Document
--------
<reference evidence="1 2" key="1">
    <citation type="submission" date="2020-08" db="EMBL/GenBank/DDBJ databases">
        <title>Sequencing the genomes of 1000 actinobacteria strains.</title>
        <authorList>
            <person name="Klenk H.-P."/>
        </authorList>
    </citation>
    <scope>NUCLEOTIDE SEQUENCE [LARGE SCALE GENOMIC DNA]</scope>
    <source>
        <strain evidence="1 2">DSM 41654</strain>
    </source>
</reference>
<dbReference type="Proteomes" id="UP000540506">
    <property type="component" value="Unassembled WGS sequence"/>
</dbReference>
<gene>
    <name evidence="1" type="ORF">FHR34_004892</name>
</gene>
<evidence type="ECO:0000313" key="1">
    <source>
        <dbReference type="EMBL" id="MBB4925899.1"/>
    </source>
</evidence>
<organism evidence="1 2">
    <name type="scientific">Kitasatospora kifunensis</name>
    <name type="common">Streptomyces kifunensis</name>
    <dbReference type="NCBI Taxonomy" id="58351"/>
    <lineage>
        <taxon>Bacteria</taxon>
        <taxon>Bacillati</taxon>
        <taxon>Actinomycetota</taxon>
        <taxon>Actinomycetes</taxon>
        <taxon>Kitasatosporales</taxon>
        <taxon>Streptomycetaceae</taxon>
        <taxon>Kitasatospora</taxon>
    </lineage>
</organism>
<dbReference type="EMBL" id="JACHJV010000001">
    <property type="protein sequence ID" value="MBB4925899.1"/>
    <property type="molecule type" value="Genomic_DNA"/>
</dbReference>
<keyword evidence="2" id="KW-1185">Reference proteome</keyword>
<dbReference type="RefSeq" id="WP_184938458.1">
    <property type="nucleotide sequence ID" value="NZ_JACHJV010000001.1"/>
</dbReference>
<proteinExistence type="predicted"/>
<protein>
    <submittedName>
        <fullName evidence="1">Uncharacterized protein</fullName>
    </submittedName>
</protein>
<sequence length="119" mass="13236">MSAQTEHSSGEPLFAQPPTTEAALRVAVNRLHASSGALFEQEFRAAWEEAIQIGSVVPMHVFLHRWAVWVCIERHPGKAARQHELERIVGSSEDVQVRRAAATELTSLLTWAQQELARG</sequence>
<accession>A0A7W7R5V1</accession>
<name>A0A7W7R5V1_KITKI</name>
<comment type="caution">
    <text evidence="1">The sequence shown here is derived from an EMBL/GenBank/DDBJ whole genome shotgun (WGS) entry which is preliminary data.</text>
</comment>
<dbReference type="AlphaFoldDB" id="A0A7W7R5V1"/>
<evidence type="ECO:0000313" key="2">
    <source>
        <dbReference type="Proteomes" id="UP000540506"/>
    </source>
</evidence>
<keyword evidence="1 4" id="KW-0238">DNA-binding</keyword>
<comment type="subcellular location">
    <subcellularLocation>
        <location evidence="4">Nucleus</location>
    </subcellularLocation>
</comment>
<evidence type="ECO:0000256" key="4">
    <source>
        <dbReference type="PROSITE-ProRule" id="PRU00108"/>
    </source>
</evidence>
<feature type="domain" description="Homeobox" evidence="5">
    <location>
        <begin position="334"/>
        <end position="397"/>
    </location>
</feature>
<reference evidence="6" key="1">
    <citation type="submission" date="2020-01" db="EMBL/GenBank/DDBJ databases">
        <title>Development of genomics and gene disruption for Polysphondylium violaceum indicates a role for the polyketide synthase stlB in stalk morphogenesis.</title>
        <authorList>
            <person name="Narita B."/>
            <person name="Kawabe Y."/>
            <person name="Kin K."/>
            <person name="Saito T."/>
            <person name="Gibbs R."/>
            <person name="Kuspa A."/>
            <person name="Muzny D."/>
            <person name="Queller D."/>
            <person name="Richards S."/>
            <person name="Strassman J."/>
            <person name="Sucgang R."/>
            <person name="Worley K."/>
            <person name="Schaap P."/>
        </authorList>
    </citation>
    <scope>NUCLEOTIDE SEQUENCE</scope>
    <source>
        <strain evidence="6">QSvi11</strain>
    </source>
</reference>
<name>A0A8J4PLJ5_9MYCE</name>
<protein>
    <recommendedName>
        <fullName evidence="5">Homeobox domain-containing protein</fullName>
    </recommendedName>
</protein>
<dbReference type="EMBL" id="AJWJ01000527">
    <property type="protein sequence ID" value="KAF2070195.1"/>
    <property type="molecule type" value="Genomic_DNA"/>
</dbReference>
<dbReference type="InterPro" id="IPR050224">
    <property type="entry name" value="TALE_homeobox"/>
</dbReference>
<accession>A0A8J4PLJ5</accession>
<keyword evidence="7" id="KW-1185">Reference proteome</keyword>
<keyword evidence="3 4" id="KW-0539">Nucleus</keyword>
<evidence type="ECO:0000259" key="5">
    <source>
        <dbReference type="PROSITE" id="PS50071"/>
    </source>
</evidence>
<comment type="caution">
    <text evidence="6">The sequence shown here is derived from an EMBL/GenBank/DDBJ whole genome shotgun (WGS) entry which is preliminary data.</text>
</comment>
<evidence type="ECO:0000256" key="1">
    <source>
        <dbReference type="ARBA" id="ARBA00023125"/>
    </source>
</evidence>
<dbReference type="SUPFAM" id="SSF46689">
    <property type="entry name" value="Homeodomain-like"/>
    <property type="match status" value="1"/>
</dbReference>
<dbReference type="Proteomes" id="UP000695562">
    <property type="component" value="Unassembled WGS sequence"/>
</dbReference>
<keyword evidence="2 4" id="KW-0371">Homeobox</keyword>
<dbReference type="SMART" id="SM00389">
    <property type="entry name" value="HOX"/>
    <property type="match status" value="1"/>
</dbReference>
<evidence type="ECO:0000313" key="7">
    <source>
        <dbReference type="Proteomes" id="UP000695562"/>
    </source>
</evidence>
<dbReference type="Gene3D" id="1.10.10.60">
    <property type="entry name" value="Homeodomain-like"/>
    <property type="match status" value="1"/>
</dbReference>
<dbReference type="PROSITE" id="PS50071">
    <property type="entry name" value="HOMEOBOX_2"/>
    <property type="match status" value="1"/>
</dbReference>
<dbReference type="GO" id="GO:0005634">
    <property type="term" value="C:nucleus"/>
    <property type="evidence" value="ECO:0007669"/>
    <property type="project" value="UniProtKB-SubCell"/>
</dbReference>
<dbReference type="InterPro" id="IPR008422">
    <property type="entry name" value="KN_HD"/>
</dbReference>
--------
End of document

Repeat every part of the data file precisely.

<reference evidence="1 2" key="1">
    <citation type="submission" date="2020-08" db="EMBL/GenBank/DDBJ databases">
        <title>Sequencing the genomes of 1000 actinobacteria strains.</title>
        <authorList>
            <person name="Klenk H.-P."/>
        </authorList>
    </citation>
    <scope>NUCLEOTIDE SEQUENCE [LARGE SCALE GENOMIC DNA]</scope>
    <source>
        <strain evidence="1 2">DSM 41654</strain>
    </source>
</reference>
<dbReference type="Proteomes" id="UP000540506">
    <property type="component" value="Unassembled WGS sequence"/>
</dbReference>
<gene>
    <name evidence="1" type="ORF">FHR34_004892</name>
</gene>
<evidence type="ECO:0000313" key="1">
    <source>
        <dbReference type="EMBL" id="MBB4925899.1"/>
    </source>
</evidence>
<organism evidence="1 2">
    <name type="scientific">Kitasatospora kifunensis</name>
    <name type="common">Streptomyces kifunensis</name>
    <dbReference type="NCBI Taxonomy" id="58351"/>
    <lineage>
        <taxon>Bacteria</taxon>
        <taxon>Bacillati</taxon>
        <taxon>Actinomycetota</taxon>
        <taxon>Actinomycetes</taxon>
        <taxon>Kitasatosporales</taxon>
        <taxon>Streptomycetaceae</taxon>
        <taxon>Kitasatospora</taxon>
    </lineage>
</organism>
<dbReference type="EMBL" id="JACHJV010000001">
    <property type="protein sequence ID" value="MBB4925899.1"/>
    <property type="molecule type" value="Genomic_DNA"/>
</dbReference>
<keyword evidence="2" id="KW-1185">Reference proteome</keyword>
<dbReference type="RefSeq" id="WP_184938458.1">
    <property type="nucleotide sequence ID" value="NZ_JACHJV010000001.1"/>
</dbReference>
<proteinExistence type="predicted"/>
<protein>
    <submittedName>
        <fullName evidence="1">Uncharacterized protein</fullName>
    </submittedName>
</protein>
<sequence length="119" mass="13236">MSAQTEHSSGEPLFAQPPTTEAALRVAVNRLHASSGALFEQEFRAAWEEAIQIGSVVPMHVFLHRWAVWVCIERHPGKAARQHELERIVGSSEDVQVRRAAATELTSLLTWAQQELARG</sequence>
<accession>A0A7W7R5V1</accession>
<name>A0A7W7R5V1_KITKI</name>
<comment type="caution">
    <text evidence="1">The sequence shown here is derived from an EMBL/GenBank/DDBJ whole genome shotgun (WGS) entry which is preliminary data.</text>
</comment>
<dbReference type="AlphaFoldDB" id="A0A7W7R5V1"/>
<evidence type="ECO:0000313" key="2">
    <source>
        <dbReference type="Proteomes" id="UP000540506"/>
    </source>
</evidence>
<keyword evidence="1 4" id="KW-0238">DNA-binding</keyword>
<comment type="subcellular location">
    <subcellularLocation>
        <location evidence="4">Nucleus</location>
    </subcellularLocation>
</comment>
<evidence type="ECO:0000256" key="4">
    <source>
        <dbReference type="PROSITE-ProRule" id="PRU00108"/>
    </source>
</evidence>
<feature type="domain" description="Homeobox" evidence="5">
    <location>
        <begin position="334"/>
        <end position="397"/>
    </location>
</feature>
<reference evidence="6" key="1">
    <citation type="submission" date="2020-01" db="EMBL/GenBank/DDBJ databases">
        <title>Development of genomics and gene disruption for Polysphondylium violaceum indicates a role for the polyketide synthase stlB in stalk morphogenesis.</title>
        <authorList>
            <person name="Narita B."/>
            <person name="Kawabe Y."/>
            <person name="Kin K."/>
            <person name="Saito T."/>
            <person name="Gibbs R."/>
            <person name="Kuspa A."/>
            <person name="Muzny D."/>
            <person name="Queller D."/>
            <person name="Richards S."/>
            <person name="Strassman J."/>
            <person name="Sucgang R."/>
            <person name="Worley K."/>
            <person name="Schaap P."/>
        </authorList>
    </citation>
    <scope>NUCLEOTIDE SEQUENCE</scope>
    <source>
        <strain evidence="6">QSvi11</strain>
    </source>
</reference>
<name>A0A8J4PLJ5_9MYCE</name>
<protein>
    <recommendedName>
        <fullName evidence="5">Homeobox domain-containing protein</fullName>
    </recommendedName>
</protein>
<dbReference type="EMBL" id="AJWJ01000527">
    <property type="protein sequence ID" value="KAF2070195.1"/>
    <property type="molecule type" value="Genomic_DNA"/>
</dbReference>
<dbReference type="InterPro" id="IPR050224">
    <property type="entry name" value="TALE_homeobox"/>
</dbReference>
<accession>A0A8J4PLJ5</accession>
<keyword evidence="7" id="KW-1185">Reference proteome</keyword>
<keyword evidence="3 4" id="KW-0539">Nucleus</keyword>
<evidence type="ECO:0000259" key="5">
    <source>
        <dbReference type="PROSITE" id="PS50071"/>
    </source>
</evidence>
<comment type="caution">
    <text evidence="6">The sequence shown here is derived from an EMBL/GenBank/DDBJ whole genome shotgun (WGS) entry which is preliminary data.</text>
</comment>
<evidence type="ECO:0000256" key="1">
    <source>
        <dbReference type="ARBA" id="ARBA00023125"/>
    </source>
</evidence>
<dbReference type="SUPFAM" id="SSF46689">
    <property type="entry name" value="Homeodomain-like"/>
    <property type="match status" value="1"/>
</dbReference>
<dbReference type="Proteomes" id="UP000695562">
    <property type="component" value="Unassembled WGS sequence"/>
</dbReference>
<keyword evidence="2 4" id="KW-0371">Homeobox</keyword>
<dbReference type="SMART" id="SM00389">
    <property type="entry name" value="HOX"/>
    <property type="match status" value="1"/>
</dbReference>
<evidence type="ECO:0000313" key="7">
    <source>
        <dbReference type="Proteomes" id="UP000695562"/>
    </source>
</evidence>
<dbReference type="Gene3D" id="1.10.10.60">
    <property type="entry name" value="Homeodomain-like"/>
    <property type="match status" value="1"/>
</dbReference>
<dbReference type="PROSITE" id="PS50071">
    <property type="entry name" value="HOMEOBOX_2"/>
    <property type="match status" value="1"/>
</dbReference>
<dbReference type="GO" id="GO:0005634">
    <property type="term" value="C:nucleus"/>
    <property type="evidence" value="ECO:0007669"/>
    <property type="project" value="UniProtKB-SubCell"/>
</dbReference>
<dbReference type="InterPro" id="IPR008422">
    <property type="entry name" value="KN_HD"/>
</dbReference>